Now that I’ve created two exact video clips, I can achieve the desired effect. The process will end your footage with the same frame it begins with, creating a loop we will use to achieve our the effect.

Take your second layer and drag it to the end of your first layer. Then, click and drag to the left the first frame of your second layer. It will bring back the previous, cropped footage from your original layer.

There should be some overlap between the first and second clips. The amount of overlap is up to you, but shouldn’t extend past the halfway mark of your original footage. Finally, drag the end of the second clip to the end of the first. Both clips should now begin at different times, but end at the same time.

magic swap

Play it back. You’ll notice that only one clip plays. It isn’t an error, and is crucial for your effect.

2. Clip Transition

In a Photoshop window, the amount a visual appears or fades depends on its opacity. A casual example of differing opacities in a single image would be a watermark How to Watermark Images Using Photoshop There are several options on how to watermark your images online, but using a web app can have its drawbacks. Instead, here's how to use Adobe Photoshop to make watermarks. Read More . We will need to smoothly phase out the opacity of the first layer of our project in order to transition to the second.

Click on the drop-down menu beside the topmost clip of your Timeline panel. It will show your video options. Click on the Opacity timer, and keyframe in the form of a yellow diamond will appear alongside your footage. Ensure the keyframe is placed at the beginning of your shorter clip by clicking and dragging to your desired location.

keyframe opacity cinemagraph

The keyframe stores opacity information at a certain part of your video. Drag your timeline cursor to the end of your clip, and click on the small diamond next to your Opacity setting to create another keyframe.

final keyframe cinemagraph

Then, lower your opacity from 100% to 0%. The option is in your Layers panel.

opacity tool cinemagraph

Keep in mind, the new keyframe should appear at the very end of your video.

3. Layer Mask

Your video should have a notable transition. It’s due to fixing the first clip’s opacity.

smooth playback cinemagraph

Now, set your timeline cursor to the beginning of the video. Once done, press Ctrl + Alt + Shift + E. The keyboard command The Best Ways to Learn All the Keyboard Shortcuts You Will Ever Need There are many keyboard shortcuts you aren't using. We bring you all the right resources to teach you everything you need to know about keyboard shortcuts. Memorize keyboard shortcuts for instant productivity. Read More will create a still frame of your video.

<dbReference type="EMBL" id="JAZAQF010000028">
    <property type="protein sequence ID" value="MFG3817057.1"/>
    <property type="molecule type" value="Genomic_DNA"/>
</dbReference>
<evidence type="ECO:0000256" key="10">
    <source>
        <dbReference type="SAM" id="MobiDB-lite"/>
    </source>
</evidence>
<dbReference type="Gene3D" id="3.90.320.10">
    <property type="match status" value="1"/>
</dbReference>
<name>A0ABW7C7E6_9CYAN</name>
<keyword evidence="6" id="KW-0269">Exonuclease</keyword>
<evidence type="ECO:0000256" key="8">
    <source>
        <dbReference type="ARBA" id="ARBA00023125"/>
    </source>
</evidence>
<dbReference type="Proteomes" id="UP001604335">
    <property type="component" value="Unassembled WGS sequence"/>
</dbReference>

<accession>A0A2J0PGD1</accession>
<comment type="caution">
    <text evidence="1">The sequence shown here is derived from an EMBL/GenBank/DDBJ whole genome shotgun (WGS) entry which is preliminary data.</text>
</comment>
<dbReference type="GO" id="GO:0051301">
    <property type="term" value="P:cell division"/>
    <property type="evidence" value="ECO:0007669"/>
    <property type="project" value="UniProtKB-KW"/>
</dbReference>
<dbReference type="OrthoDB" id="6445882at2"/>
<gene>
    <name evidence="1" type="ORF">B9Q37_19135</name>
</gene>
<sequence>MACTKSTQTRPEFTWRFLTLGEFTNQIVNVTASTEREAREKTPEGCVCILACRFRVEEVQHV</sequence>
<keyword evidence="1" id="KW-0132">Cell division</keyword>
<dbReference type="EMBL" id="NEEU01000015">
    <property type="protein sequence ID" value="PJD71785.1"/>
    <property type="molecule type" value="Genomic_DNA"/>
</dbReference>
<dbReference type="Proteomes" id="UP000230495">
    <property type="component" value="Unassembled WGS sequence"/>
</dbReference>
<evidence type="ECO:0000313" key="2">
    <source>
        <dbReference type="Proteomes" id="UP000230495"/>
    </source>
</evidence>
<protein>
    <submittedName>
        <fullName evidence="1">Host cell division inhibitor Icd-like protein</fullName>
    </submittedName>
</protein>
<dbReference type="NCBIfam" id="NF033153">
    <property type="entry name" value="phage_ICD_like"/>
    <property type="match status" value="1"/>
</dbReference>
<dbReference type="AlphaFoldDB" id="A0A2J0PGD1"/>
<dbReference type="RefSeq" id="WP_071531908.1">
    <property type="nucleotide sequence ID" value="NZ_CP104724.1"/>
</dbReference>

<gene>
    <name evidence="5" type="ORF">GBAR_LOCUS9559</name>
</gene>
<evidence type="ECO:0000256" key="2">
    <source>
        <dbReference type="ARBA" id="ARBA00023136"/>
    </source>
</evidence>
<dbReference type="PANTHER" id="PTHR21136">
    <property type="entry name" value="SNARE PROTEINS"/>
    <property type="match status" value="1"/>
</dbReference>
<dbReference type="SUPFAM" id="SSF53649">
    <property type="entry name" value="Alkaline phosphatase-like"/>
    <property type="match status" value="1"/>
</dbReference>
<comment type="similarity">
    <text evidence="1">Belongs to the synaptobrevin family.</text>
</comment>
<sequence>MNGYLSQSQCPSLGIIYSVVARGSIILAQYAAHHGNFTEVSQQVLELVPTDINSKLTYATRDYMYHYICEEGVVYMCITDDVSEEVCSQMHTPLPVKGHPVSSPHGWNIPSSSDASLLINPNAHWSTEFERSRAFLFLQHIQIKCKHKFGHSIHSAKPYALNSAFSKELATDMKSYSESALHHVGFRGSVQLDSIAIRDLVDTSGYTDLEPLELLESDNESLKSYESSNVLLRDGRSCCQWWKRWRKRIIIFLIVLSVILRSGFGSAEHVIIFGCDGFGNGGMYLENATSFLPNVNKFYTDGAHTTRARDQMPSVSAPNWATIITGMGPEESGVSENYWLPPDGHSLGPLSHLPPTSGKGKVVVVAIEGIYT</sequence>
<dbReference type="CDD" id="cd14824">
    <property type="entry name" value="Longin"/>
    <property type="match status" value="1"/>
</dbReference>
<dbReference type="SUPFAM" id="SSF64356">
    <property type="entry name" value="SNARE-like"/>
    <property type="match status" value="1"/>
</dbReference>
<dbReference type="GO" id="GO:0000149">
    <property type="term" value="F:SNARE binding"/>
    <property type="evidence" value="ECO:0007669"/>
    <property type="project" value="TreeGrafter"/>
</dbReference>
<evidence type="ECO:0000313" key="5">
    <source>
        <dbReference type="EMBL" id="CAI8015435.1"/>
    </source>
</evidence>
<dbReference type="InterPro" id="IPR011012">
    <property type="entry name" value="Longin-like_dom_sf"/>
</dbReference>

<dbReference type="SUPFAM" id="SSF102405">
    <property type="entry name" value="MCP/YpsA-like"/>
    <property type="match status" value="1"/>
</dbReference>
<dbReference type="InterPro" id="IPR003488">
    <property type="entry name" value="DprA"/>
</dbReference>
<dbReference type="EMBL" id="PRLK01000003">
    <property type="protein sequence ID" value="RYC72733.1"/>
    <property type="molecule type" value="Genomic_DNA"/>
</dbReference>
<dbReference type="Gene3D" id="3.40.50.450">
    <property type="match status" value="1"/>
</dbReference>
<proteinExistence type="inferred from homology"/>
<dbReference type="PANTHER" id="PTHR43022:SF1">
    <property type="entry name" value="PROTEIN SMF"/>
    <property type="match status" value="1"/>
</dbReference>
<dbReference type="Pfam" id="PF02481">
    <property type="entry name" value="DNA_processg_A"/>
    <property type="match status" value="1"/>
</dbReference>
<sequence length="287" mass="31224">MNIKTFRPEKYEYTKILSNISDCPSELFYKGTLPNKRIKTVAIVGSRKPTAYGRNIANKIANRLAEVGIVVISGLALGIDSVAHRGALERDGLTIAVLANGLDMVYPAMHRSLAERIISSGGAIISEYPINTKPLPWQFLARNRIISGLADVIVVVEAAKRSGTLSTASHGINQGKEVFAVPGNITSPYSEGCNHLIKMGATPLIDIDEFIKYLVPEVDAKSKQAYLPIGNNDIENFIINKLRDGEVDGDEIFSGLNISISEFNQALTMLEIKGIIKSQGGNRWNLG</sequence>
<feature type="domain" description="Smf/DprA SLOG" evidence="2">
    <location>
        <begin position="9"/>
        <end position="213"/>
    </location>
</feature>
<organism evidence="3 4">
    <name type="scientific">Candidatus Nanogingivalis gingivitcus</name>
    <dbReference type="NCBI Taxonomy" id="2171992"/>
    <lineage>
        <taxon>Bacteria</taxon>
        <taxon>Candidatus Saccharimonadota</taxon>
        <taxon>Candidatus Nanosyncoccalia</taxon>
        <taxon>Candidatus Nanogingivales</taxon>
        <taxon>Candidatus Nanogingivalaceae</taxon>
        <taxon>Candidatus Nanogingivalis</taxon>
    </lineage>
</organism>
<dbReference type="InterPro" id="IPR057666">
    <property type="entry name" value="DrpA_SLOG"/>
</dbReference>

Drag the picture layer to the topmost portion of the Layers tab, and trim so it ends in the same place as our video clips. If you play your video, you will only see the still image.

final layer arrangement cinemagraph

Now we can create the layer mask to only allow for the window’s movement. With the image layer selected, create a layer mask by clicking the third icon at the bottom of your Layers panel.

layer mask cinemagraph

Once you’ve selected a layer mask, a white background image will appear beside the layer.

mask view cinemagraph

Click on the white image beside your picture, and select your Brush tool. Ensure that your foreground brush is set to Black and adjust brush size A Beginners Guide to Creating Custom Brushes in Photoshop Adobe Photoshop brushes are a handy way to add interest to your designs, and just as you can create your own custom patterns, you can just as easily design and create your own brushes. Read More . Set your size to whatever works with your image, then set your Brush’s Hardness to 0%. It will create a smooth brush border.Finally, begin brushing over your motion.

To ease the process, press the \ key of your keyboard (above the Enter key). It will allow you to view your overlay mask in red. Take your time to brush only over the movement you want to add. The brush tool will delete the still image’s contents from the video, revealing the video beneath.